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How UAE’s recent floods will impact construction projects

Safety Concerns
  • Safety concerns arise as construction sites are affected by flooding, necessitating additional precautions and measures to ensure the well-being of workers.

How UAE’s recent floods will impact construction projects

The UAE was hit by record rains on April 16, the worst storm since record-keeping began in the country with more than a year’s worth of rain falling over the course of 24 hours. The exceptional weather conditions brought the country to a standstill due to road closures and caused millions worth of damage to infrastructure and property.

Several construction projects in the UAE will be affected, with huge potential for delays and damage to ongoing works. Parties to construction contracts must carefully consider their respective positions under their contract. What happens next largely depends on how these contracts have been drafted and their subsequent interpretation.

Contractors may be entitled to an extension of time to completion where project delays are caused by unexpected adverse weather events. The FIDIC Red and Yellow Books for example, provide for extensions of time under Clause 8.5(c), where the delay is caused by “exceptionally adverse climatic conditions”.

These are described under the contract as adverse climatic conditions which are ‘unforeseeable’ having regard to climatic data made available by the employer and/or climatic data published in the country for the geographical location of the site.

The approach regarding entitlement to costs due to adverse weather is perhaps more variable between different contracts. Standard form construction contracts such as NEC4 expressly provide for an extension of time and reimbursement of additional costs due to extreme weather events. This is not the case in the FIDIC Red and Yellow Books which only provide for an extension of time.

The FIDIC Red and Yellow Books do, however, provide for the costs of rectifying loss or damage. In particular, they provide that a contractor shall have no liability whatsoever for loss or damage caused by any “operation of the forces of nature … which is ‘unforeseeable’ or against which an experienced contractor could not reasonably have been expected to have taken adequate preventative precautions”.

This is very important because claims for defects and damages will be likely more prevalent than extensions of time.

The foreseeability threshold with respect to weather events is not straightforward. Historic weather patterns vary considerably, and extreme weather events are becoming increasingly common due to climate change.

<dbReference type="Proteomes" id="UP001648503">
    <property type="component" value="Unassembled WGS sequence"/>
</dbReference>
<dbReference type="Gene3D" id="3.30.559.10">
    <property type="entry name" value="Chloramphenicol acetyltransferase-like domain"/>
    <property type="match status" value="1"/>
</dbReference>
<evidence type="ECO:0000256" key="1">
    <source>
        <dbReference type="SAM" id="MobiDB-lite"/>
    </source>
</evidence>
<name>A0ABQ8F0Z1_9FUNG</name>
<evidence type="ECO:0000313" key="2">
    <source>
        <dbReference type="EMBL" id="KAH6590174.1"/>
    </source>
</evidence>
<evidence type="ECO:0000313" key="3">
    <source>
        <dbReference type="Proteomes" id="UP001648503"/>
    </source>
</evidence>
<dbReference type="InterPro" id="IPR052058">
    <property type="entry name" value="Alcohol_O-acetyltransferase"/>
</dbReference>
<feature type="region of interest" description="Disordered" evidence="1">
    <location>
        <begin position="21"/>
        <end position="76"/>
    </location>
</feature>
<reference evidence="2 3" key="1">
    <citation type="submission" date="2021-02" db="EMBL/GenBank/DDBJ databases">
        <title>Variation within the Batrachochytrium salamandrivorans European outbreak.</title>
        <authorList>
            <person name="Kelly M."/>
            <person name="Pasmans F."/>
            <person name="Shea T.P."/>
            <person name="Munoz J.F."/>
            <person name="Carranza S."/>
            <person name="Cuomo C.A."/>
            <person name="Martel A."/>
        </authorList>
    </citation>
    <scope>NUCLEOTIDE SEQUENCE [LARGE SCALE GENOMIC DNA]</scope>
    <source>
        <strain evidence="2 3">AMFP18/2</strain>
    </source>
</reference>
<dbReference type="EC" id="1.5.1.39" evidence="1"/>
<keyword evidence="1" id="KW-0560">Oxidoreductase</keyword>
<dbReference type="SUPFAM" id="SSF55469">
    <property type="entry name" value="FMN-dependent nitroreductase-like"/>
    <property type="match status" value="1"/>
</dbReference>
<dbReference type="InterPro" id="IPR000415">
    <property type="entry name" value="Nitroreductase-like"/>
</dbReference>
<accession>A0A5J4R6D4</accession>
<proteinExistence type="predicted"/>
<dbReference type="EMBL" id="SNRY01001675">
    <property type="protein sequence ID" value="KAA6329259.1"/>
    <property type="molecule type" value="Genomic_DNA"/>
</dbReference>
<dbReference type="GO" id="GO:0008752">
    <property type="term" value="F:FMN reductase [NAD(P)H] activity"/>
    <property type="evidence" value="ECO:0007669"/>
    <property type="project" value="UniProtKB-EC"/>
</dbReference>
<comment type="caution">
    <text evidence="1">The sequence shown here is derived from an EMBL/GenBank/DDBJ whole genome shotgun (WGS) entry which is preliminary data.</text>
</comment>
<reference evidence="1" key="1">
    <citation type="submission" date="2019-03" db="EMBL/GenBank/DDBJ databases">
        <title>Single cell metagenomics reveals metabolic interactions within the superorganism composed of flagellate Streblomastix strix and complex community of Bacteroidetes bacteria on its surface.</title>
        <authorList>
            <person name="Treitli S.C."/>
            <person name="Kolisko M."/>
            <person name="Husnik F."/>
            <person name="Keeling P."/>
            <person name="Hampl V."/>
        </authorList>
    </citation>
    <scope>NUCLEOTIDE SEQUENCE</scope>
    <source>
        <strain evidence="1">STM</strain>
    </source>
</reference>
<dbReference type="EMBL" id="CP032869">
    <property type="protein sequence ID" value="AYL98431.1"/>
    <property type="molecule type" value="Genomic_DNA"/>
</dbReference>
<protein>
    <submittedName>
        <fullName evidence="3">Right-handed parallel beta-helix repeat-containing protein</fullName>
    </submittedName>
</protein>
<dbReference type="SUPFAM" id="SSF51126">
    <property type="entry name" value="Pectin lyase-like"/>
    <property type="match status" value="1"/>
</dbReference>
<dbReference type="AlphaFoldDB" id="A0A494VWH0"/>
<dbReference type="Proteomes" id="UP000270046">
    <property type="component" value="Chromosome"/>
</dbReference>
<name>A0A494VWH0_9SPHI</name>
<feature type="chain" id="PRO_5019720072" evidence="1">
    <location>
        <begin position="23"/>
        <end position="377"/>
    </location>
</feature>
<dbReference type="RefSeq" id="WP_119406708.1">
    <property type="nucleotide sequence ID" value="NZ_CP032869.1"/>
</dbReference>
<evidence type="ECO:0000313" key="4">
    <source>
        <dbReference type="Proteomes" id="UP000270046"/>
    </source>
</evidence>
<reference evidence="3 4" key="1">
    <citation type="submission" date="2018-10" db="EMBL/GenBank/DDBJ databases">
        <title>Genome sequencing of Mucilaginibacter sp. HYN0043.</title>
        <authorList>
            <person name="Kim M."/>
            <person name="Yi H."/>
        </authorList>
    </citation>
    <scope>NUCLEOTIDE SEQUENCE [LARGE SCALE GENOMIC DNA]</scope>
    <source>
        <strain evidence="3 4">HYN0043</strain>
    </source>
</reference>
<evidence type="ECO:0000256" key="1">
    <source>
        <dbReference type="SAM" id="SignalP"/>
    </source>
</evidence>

Moreover, with advances in weather detection and communication, we know more about the timing and extent of such events earlier and in more detail than ever before. Accordingly, it is not a foregone conclusion that a weather event, even of this magnitude, would be considered as unforeseeable.

Many construction contracts in the Middle East include an express requirement on the contractor to mitigate any delays, loss and/or damage. Even where there is no express requirement under the contract, courts and tribunals will usually take this into account.

With advanced warning, contractors will be expected to have taken mitigation measures before the weather event, for example, by rescheduling tasks, securing loose materials, protecting and bracing unfinished work while ensuring adequate drainage systems are in place.

Employers and contractors must also ensure that they understand notice provisions under their contracts. Contractors must provide reasonable substantiation to show that the delay, loss and/or damage arose directly from the weather event.

Under the FIDIC Red and Yellow Books contractors are required to submit a notice as soon as practicable, and no later than within 28 days after it became aware, or should have become aware, of the event.

The recent extreme and record-breaking rainfall undoubtedly impacted construction projects across the UAE. Parties should check the express wording of their contracts to confirm whether they are entitled to any relief and if so, the process for obtaining such relief.


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